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BMJ Case Rep. 2015; 2015: bcr2014207904.
Published online 2015 April 24. doi:  10.1136/bcr-2014-207904
PMCID: PMC4420821
Case Report

Intra-operative acidosis during 5-aminolevulinic acid assisted glioma resection


A 47-year-old man underwent 5-aminolevulinic acid assisted resection of high grade glioma. Intraoperatively, he developed a compensated lactic acidosis that was managed medically and did not cause long term complications.


5-aminolevulinic acid (5-ALA) is becoming increasingly commonly employed during glioma resection, in order to increase the extent of resection for patients with high grade glioma. As more patients receive this treatment, it is important that clinicians are made aware of the potential complications and side effects of this treatment, such that any metabolic abnormality can be identified early and corrected appropriately. Similarly, this case should be borne in mind, in conjunction with review of patients’ other comorbidities prior to planning a 5-ALA-guided operation.

Case presentation

A 47-year-old man presented with a 1-month history of gradual onset, worsening headaches. The headaches were noted to increase in severity on coughing and sneezing. There were no other neurological symptoms reported. He had no medical history and was not on any regular medication. He has no known drug allergies.

On neurological examination, the patient was noted to have very mild left upper limb weakness only. Tone, reflexes and sensation were normal in all four limbs. There was no cranial nerve deficit. Fundoscopic examination demonstrated bilateral papilloedema.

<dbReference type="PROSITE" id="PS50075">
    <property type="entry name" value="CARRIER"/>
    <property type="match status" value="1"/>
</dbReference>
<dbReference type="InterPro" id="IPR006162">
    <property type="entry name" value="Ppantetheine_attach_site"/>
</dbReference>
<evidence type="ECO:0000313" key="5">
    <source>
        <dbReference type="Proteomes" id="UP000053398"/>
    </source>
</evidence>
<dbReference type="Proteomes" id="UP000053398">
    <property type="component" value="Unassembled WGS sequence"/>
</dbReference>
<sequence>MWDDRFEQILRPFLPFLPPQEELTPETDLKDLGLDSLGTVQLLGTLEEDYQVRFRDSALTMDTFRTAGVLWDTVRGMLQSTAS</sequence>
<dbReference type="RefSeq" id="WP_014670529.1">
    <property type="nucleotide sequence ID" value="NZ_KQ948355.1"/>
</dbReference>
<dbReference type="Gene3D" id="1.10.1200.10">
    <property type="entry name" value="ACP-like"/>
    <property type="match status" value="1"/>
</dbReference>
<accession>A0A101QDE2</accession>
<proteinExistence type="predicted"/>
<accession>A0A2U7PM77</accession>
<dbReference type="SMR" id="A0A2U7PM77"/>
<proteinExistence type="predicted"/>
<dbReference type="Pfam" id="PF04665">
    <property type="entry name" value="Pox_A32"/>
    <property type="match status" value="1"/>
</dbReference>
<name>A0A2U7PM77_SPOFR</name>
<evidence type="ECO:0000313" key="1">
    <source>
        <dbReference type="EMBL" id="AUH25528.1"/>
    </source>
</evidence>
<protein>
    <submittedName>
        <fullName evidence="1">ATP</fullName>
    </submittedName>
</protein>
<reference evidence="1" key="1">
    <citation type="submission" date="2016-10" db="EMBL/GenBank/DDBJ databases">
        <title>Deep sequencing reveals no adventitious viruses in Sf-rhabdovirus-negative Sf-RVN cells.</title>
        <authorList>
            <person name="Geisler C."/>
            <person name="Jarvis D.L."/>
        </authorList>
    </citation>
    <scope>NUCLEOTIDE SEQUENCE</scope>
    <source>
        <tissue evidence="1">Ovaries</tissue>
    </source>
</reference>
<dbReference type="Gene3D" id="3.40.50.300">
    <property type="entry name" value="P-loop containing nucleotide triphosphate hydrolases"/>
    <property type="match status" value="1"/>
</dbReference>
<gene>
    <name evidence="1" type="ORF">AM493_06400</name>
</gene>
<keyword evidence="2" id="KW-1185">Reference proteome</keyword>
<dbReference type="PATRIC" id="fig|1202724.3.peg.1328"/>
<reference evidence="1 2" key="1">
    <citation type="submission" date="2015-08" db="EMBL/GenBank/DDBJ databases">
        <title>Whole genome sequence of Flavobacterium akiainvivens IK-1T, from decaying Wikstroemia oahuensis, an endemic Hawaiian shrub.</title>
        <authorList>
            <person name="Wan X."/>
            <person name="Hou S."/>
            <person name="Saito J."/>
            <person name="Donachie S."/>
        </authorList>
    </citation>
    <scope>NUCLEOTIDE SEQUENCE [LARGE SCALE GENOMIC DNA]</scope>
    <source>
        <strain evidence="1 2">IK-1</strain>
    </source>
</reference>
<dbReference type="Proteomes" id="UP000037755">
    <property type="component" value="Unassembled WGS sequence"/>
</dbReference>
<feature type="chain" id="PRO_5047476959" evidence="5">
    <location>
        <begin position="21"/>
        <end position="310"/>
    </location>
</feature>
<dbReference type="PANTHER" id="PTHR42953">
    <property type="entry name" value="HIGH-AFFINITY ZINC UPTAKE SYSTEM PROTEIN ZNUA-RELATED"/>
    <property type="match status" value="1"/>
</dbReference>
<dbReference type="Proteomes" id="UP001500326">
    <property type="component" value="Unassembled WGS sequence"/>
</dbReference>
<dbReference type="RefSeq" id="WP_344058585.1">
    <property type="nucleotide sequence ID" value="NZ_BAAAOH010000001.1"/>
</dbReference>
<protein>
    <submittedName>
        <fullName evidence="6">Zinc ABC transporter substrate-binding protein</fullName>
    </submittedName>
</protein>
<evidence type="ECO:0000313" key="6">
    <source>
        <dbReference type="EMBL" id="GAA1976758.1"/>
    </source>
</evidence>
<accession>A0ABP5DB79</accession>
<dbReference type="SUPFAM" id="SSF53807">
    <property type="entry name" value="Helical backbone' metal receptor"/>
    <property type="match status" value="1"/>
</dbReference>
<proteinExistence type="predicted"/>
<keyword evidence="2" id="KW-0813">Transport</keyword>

A contrast-enhanced CT head was performed, which demonstrated a solitary, 6.5 cm right frontal lobe ring enhancing mass, which was felt likely to represent a primary, high-grade brain tumour.

A subsequent MRI confirmed a 7.5×4.5 cm largely necrotic, peripherally enhancing irregular mass in the right frontal lobe. The cystic portion did not demonstrate evidence of restricted diffusion. A considerable amount of surrounding oedema was noted (figure 1).

Figure 1
(MRI sequences shown are, clockwise from top left: T1 with gadolinium, T2, ADC map, DWI images) Subsequent MRI imaging showing a large, cystic tumour with no evidence of restricted diffusion seen. Radiologically, this was felt most likely to represent ...

Differential diagnosis